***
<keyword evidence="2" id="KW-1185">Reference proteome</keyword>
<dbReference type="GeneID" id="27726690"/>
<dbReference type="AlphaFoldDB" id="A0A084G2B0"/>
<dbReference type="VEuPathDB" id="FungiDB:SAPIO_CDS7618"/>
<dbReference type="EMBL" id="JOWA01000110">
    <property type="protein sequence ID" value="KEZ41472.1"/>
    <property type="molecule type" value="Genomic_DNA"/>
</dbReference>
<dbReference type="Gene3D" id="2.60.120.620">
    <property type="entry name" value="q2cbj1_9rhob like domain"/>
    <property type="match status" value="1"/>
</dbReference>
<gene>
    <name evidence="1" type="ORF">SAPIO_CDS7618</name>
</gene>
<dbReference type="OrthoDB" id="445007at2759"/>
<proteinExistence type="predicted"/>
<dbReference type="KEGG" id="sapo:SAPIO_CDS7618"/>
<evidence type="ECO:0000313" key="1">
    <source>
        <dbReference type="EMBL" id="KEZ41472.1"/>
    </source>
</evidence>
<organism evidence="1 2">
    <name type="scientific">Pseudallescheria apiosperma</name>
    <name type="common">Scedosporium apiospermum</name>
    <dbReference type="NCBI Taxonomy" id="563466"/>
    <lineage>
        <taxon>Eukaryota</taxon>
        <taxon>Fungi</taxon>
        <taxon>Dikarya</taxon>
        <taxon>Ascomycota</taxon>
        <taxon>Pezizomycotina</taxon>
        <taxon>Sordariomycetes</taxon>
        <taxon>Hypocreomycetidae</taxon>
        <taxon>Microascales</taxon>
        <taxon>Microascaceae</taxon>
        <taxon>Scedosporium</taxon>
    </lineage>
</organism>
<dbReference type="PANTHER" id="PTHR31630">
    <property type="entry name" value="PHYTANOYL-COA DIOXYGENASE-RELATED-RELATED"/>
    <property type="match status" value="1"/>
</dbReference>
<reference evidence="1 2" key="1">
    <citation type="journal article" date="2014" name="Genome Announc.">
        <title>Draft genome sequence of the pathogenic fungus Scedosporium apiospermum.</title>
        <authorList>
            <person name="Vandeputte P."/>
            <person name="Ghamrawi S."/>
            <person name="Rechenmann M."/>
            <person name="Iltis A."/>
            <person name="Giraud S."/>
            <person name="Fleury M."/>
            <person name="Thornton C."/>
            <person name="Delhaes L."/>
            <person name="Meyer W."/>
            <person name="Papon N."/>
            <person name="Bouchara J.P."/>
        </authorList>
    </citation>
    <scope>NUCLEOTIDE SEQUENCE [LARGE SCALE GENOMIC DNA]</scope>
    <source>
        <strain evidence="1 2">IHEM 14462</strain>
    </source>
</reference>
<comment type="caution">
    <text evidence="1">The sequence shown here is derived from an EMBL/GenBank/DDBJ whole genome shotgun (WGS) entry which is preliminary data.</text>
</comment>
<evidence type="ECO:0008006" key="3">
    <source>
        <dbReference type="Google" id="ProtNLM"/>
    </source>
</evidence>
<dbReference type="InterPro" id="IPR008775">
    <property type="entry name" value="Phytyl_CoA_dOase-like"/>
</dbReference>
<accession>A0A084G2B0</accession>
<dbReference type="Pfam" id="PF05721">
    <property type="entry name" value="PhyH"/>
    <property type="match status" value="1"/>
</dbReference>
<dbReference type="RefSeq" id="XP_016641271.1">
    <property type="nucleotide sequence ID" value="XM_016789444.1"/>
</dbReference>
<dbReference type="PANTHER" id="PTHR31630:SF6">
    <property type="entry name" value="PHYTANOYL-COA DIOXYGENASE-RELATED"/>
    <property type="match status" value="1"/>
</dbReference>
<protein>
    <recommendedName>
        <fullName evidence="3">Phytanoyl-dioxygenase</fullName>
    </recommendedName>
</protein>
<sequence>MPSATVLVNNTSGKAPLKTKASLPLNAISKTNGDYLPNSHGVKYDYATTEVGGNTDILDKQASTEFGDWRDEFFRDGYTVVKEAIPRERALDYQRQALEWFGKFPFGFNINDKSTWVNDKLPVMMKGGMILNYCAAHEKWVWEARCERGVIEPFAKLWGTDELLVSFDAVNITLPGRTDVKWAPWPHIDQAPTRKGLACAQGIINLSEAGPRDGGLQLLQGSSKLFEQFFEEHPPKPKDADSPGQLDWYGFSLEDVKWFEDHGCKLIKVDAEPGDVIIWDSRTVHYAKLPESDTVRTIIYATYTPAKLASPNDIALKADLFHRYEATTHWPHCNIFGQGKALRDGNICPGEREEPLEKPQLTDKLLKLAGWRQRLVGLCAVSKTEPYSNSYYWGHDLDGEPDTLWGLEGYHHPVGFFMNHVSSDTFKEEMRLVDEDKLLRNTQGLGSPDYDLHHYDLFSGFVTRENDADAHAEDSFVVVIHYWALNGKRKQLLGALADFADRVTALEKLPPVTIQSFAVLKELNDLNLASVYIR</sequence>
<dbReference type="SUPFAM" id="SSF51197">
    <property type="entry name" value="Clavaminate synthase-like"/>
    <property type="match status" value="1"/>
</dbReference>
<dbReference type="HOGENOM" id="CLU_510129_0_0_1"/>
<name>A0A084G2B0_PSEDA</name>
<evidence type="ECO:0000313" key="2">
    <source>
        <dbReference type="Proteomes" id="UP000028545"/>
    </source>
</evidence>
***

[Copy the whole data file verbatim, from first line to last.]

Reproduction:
<keyword evidence="2" id="KW-1185">Reference proteome</keyword>
<dbReference type="GeneID" id="27726690"/>
<dbReference type="AlphaFoldDB" id="A0A084G2B0"/>
<dbReference type="VEuPathDB" id="FungiDB:SAPIO_CDS7618"/>
<dbReference type="EMBL" id="JOWA01000110">
    <property type="protein sequence ID" value="KEZ41472.1"/>
    <property type="molecule type" value="Genomic_DNA"/>
</dbReference>
<dbReference type="Gene3D" id="2.60.120.620">
    <property type="entry name" value="q2cbj1_9rhob like domain"/>
    <property type="match status" value="1"/>
</dbReference>
<gene>
    <name evidence="1" type="ORF">SAPIO_CDS7618</name>
</gene>
<dbReference type="OrthoDB" id="445007at2759"/>
<proteinExistence type="predicted"/>
<dbReference type="KEGG" id="sapo:SAPIO_CDS7618"/>
<evidence type="ECO:0000313" key="1">
    <source>
        <dbReference type="EMBL" id="KEZ41472.1"/>
    </source>
</evidence>
<organism evidence="1 2">
    <name type="scientific">Pseudallescheria apiosperma</name>
    <name type="common">Scedosporium apiospermum</name>
    <dbReference type="NCBI Taxonomy" id="563466"/>
    <lineage>
        <taxon>Eukaryota</taxon>
        <taxon>Fungi</taxon>
        <taxon>Dikarya</taxon>
        <taxon>Ascomycota</taxon>
        <taxon>Pezizomycotina</taxon>
        <taxon>Sordariomycetes</taxon>
        <taxon>Hypocreomycetidae</taxon>
        <taxon>Microascales</taxon>
        <taxon>Microascaceae</taxon>
        <taxon>Scedosporium</taxon>
    </lineage>
</organism>
<dbReference type="PANTHER" id="PTHR31630">
    <property type="entry name" value="PHYTANOYL-COA DIOXYGENASE-RELATED-RELATED"/>
    <property type="match status" value="1"/>
</dbReference>
<reference evidence="1 2" key="1">
    <citation type="journal article" date="2014" name="Genome Announc.">
        <title>Draft genome sequence of the pathogenic fungus Scedosporium apiospermum.</title>
        <authorList>
            <person name="Vandeputte P."/>
            <person name="Ghamrawi S."/>
            <person name="Rechenmann M."/>
            <person name="Iltis A."/>
            <person name="Giraud S."/>
            <person name="Fleury M."/>
            <person name="Thornton C."/>
            <person name="Delhaes L."/>
            <person name="Meyer W."/>
            <person name="Papon N."/>
            <person name="Bouchara J.P."/>
        </authorList>
    </citation>
    <scope>NUCLEOTIDE SEQUENCE [LARGE SCALE GENOMIC DNA]</scope>
    <source>
        <strain evidence="1 2">IHEM 14462</strain>
    </source>
</reference>
<comment type="caution">
    <text evidence="1">The sequence shown here is derived from an EMBL/GenBank/DDBJ whole genome shotgun (WGS) entry which is preliminary data.</text>
</comment>
<evidence type="ECO:0008006" key="3">
    <source>
        <dbReference type="Google" id="ProtNLM"/>
    </source>
</evidence>
<dbReference type="InterPro" id="IPR008775">
    <property type="entry name" value="Phytyl_CoA_dOase-like"/>
</dbReference>
<accession>A0A084G2B0</accession>
<dbReference type="Pfam" id="PF05721">
    <property type="entry name" value="PhyH"/>
    <property type="match status" value="1"/>
</dbReference>
<dbReference type="RefSeq" id="XP_016641271.1">
    <property type="nucleotide sequence ID" value="XM_016789444.1"/>
</dbReference>
<dbReference type="PANTHER" id="PTHR31630:SF6">
    <property type="entry name" value="PHYTANOYL-COA DIOXYGENASE-RELATED"/>
    <property type="match status" value="1"/>
</dbReference>
<protein>
    <recommendedName>
        <fullName evidence="3">Phytanoyl-dioxygenase</fullName>
    </recommendedName>
</protein>
<sequence>MPSATVLVNNTSGKAPLKTKASLPLNAISKTNGDYLPNSHGVKYDYATTEVGGNTDILDKQASTEFGDWRDEFFRDGYTVVKEAIPRERALDYQRQALEWFGKFPFGFNINDKSTWVNDKLPVMMKGGMILNYCAAHEKWVWEARCERGVIEPFAKLWGTDELLVSFDAVNITLPGRTDVKWAPWPHIDQAPTRKGLACAQGIINLSEAGPRDGGLQLLQGSSKLFEQFFEEHPPKPKDADSPGQLDWYGFSLEDVKWFEDHGCKLIKVDAEPGDVIIWDSRTVHYAKLPESDTVRTIIYATYTPAKLASPNDIALKADLFHRYEATTHWPHCNIFGQGKALRDGNICPGEREEPLEKPQLTDKLLKLAGWRQRLVGLCAVSKTEPYSNSYYWGHDLDGEPDTLWGLEGYHHPVGFFMNHVSSDTFKEEMRLVDEDKLLRNTQGLGSPDYDLHHYDLFSGFVTRENDADAHAEDSFVVVIHYWALNGKRKQLLGALADFADRVTALEKLPPVTIQSFAVLKELNDLNLASVYIR</sequence>
<dbReference type="SUPFAM" id="SSF51197">
    <property type="entry name" value="Clavaminate synthase-like"/>
    <property type="match status" value="1"/>
</dbReference>
<dbReference type="HOGENOM" id="CLU_510129_0_0_1"/>
<name>A0A084G2B0_PSEDA</name>
<evidence type="ECO:0000313" key="2">
    <source>
        <dbReference type="Proteomes" id="UP000028545"/>
    </source>
</evidence>